During sleep we all do strange things, such as snore, kick our legs and even talk. But one of the most common things we do at some time during our lives is grind our teeth. For lots of people, this goes unrecognised. Some people may notice their teeth are wearing down or breaking, but for the unlucky ones, they suffer with headaches and migraines.
Did you ever wonder what these symptoms have in common which all make your life miserable ?
They all are controlled and/or moderated by the Trigeminal Nerve System. When the muscles start making your jaw clench and grind your teeth, the Trigenminal Nerve System gets bombarded with signals. If the system is compromised, then it is unable to handle the signals and is misinterpreted. This results in a stimulus to the fluid surrounding the brain, resulting in a pounding headache or migraine.
We now know that many symptoms can be related to this noxious input and our understanding of the Trigeminal nerve, and how the symptoms relate to a migraine sufferer.
The Trigeminal Nerve has to two divisions:
- Motor Root, which sends nerve impulses to the jaw muscles to make them contract; the far more massive Sensory Division (made up of the nerves that bring in information from the periphery).
- Sensory Division is divided into three distinct segments of sensory reception (thus the term Trigeminal):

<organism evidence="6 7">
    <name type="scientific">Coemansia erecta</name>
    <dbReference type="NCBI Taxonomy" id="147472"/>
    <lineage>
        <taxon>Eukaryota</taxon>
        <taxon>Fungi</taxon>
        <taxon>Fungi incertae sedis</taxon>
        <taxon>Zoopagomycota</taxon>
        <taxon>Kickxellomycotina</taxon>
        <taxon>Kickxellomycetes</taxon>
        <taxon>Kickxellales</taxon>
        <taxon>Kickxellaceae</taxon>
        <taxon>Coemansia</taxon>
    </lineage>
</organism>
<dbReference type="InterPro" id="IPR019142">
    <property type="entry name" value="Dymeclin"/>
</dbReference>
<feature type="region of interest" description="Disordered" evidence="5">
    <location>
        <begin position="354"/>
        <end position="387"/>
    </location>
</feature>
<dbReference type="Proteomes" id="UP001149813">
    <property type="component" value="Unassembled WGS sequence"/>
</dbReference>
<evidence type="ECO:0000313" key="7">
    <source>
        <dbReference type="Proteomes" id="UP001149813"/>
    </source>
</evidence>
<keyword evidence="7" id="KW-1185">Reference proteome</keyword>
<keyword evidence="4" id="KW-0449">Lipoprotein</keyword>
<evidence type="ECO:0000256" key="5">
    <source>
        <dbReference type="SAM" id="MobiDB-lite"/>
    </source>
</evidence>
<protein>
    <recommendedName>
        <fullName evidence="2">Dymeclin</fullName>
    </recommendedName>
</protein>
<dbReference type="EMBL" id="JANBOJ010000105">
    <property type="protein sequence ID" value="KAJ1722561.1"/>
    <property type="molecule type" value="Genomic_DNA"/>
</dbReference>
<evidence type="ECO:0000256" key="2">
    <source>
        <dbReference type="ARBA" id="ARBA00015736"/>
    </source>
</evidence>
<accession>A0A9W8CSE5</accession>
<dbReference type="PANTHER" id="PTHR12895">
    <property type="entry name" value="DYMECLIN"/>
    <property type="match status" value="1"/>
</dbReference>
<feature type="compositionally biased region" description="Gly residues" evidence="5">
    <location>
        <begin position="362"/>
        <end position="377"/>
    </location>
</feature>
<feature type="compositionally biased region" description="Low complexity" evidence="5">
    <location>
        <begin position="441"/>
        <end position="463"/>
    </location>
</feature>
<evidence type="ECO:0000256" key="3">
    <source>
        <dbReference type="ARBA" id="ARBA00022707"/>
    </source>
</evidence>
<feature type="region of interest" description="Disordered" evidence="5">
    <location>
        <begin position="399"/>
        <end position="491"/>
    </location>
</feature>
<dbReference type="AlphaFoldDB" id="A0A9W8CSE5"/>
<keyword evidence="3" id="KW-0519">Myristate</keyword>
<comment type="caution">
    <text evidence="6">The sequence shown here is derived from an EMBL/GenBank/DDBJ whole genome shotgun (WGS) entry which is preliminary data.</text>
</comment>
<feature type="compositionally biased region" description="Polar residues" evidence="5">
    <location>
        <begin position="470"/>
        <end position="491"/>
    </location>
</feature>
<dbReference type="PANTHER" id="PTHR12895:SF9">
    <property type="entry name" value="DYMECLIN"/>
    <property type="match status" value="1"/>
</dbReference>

- First Division: Opthalmic: receives sensory input from arteries that surround the brain to around and behind the eyes
- Second Division: Maxillary: receives sensory input from below the eyes to the upper jaw.
- Third Division: Mandibular: receives sensory input for the entire lower jaw. All three divisions feed into the Trigeminal Sensory Nucleus.
The current understanding of the nature of the migraine is that it results from a disorder of “sensory modulation”, meaning that information received by the Sensory Nucleus is misinterpreted, thereby resulting in either a disproportionate response, or an inappropriate response altogether. For example, during a migraine attack, the simple pressure changes of the fluid that surrounds the brain (resulting from the beating of the heart), is perceived as “pounding”.
The therapeutic goal in migraine prevention is to limit the amount of noxious sensory input (that is, to limit your migraine “triggers”) to the Trigeminal Sensory Nucleus. The way in which we can do this is by reducing the intensity of tooth grinding and clenching, thereby reducing the amount of signals being sent back to the Trigeminal nerve system. The most clinically effective device that can do this is SCi.
Tooth wear and broken teeth
Your teeth should last you a lifetime and not wear down. However, bruxism is a destructive condition. Normal chewing and eating does not cause wear or damage to your teeth. If you suffer from bruxism, you are putting your teeth and gums under massive amounts of pres- sure. During sleep, there is no feedback mechanism to tell your brain that your teeth are hurting because of too much pressure, hence we can put up to 40 times the amount of pressure on our teeth whilst we sleep – it is no surprise to see a lot of damage.
The most common sign of bruxism is shortened front teeth (incisal wear). However, in more severe cases, we see signs of cracks in enamel, abfractions (enamel loss at gum level), gum recession, bone overgrowths (bony exostosis), broken cusps of molar teeth, and damage to restorations (crowns & bridges). Poor diagnosis often sees patients suffering from bruxism having multiple root canal treatments, which are unnecessary, as the condition has been mis-diagnosed.